How to test and/or change the timing belt beyond 180,000 miles. The car is running fine, but i’m not original owner, so I don’t know when it was last changed.
I presume you have a V6 because the 4 cylinder has a timing chain. Scheduled maintenance says change it every 90k so it’s due if not overdue. I’d go ahead and have a mechanic check it out. If he decides the belt is okay you can stop worrying. If not, you can have it replaced.
A mechanic can’t determine if a timing belt requires replacing by inspecting it.
That’s why you follow the manufacturers’ recommendation for replacement.
It’s not just the timing belt that gets replaced, but all this too.
For the 2000 model year, all of the engines for the US model Camry Solara had timing belts
Drat, you’re right. The timing chain 4 didn’t come along until the 2002 model. My bad.
I agree with the others here. It’s time to get the job done. It’s painful to have to lay out the money and time to do this, but if the engine is otherwise running well there’s really no choice.
I wish mechanics would write a note on the underside of the hood in permanent ink with the date and mileage when they do this job. It could be on any place under the hood that’s easy to see, but it should be an automatic thing, everywhere in the world.
Not that it had much scientific basis I told customers if the BANDO brand was worn off the original belt it was past due for replacement. It seemed to make them feel more certain that the work was needed.And when they picked up the car the old belt would be obviously buffed black with at most a few spots where the stripe was still visible. On a few rare occasions I found that there was a replacement belt on the engine along with a water pump etc and the owner was very happy. But when a timing belt is old enough that you can look at it and know it’s shot you’re living on borrowed time. There was a Gates flyer that advised counting the cracks in serpentine belts in a linear inch and condemning after some special number but that sounded as hokey as my spiel about reading BANDO.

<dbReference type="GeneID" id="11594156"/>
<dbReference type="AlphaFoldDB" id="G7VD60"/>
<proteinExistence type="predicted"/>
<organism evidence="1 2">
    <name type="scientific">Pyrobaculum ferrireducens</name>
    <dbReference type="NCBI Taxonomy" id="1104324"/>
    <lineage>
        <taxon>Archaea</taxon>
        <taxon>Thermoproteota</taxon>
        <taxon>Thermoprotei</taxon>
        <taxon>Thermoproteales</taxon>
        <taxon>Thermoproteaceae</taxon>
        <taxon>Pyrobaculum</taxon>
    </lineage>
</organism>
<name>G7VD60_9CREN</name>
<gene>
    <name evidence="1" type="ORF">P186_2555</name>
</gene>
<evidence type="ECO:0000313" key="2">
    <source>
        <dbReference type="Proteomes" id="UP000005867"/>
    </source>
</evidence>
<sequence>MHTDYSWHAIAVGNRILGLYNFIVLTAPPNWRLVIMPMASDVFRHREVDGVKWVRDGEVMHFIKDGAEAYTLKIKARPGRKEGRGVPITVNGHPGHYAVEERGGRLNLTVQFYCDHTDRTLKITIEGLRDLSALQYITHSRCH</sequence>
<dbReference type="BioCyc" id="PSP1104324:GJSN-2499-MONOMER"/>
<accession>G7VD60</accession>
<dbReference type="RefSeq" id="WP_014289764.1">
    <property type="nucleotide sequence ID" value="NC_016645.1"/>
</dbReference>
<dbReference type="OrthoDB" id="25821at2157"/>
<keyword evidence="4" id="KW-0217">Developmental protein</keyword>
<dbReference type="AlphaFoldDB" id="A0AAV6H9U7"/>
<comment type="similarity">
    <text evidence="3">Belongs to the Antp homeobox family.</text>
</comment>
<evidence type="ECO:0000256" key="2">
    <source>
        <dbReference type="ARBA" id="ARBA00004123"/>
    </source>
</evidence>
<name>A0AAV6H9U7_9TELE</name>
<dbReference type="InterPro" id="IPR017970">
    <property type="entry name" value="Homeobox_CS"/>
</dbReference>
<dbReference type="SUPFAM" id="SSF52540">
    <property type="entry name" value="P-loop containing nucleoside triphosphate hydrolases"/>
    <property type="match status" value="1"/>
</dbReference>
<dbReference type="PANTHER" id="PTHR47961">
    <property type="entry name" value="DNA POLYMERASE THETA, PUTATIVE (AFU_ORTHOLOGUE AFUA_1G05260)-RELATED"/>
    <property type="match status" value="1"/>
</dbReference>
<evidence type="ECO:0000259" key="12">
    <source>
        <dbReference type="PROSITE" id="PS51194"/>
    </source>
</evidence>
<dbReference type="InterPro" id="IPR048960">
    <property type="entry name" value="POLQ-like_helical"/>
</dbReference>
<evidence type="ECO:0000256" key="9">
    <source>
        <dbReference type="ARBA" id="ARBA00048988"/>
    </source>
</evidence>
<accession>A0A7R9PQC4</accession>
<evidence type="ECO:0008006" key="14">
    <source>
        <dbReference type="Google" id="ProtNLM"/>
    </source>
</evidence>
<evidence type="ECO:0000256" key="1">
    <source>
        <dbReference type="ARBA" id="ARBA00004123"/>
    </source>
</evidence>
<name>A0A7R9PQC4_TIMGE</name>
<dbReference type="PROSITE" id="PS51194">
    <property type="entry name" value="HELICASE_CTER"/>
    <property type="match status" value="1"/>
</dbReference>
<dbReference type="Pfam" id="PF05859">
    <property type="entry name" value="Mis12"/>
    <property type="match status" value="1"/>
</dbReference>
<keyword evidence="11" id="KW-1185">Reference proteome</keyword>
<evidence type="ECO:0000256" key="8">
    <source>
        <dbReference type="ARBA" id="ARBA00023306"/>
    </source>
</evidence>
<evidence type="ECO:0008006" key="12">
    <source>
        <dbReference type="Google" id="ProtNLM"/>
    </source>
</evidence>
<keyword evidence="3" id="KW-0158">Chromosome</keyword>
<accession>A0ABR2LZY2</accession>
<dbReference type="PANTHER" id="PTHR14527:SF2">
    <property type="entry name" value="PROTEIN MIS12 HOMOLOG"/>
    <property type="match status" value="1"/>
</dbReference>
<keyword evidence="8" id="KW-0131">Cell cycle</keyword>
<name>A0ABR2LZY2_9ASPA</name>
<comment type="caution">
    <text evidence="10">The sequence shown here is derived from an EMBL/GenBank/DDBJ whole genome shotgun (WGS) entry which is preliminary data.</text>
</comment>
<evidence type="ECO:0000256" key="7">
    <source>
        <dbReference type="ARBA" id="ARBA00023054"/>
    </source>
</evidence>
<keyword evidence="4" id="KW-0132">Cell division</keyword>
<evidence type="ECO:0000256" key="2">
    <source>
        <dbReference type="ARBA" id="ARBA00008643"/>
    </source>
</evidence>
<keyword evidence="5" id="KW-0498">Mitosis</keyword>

My Aisin kit came with a sticker, which I filled in (date and miles) and stuck under the hood of my 1999 Honda when I did this job in 2018.
Go ahead and get the belt changed. It will break at the worst possible time for you.
And then you might have to buy a new engine. Better to pay a few hundred dollars on your schedule than a few thousand later.
There’s still good news to be had
Both engines for this Camry Solara are non-interference
Meaning . . . if the timing belt were to break before op has a chance to schedule the service, the engine won’t have bent valves or broken pistons
I also got an Aisin kit . . . with water pump . . . for my Camry. It also came with a sticker. The only thing I had to buy separately were the cam- and crank seals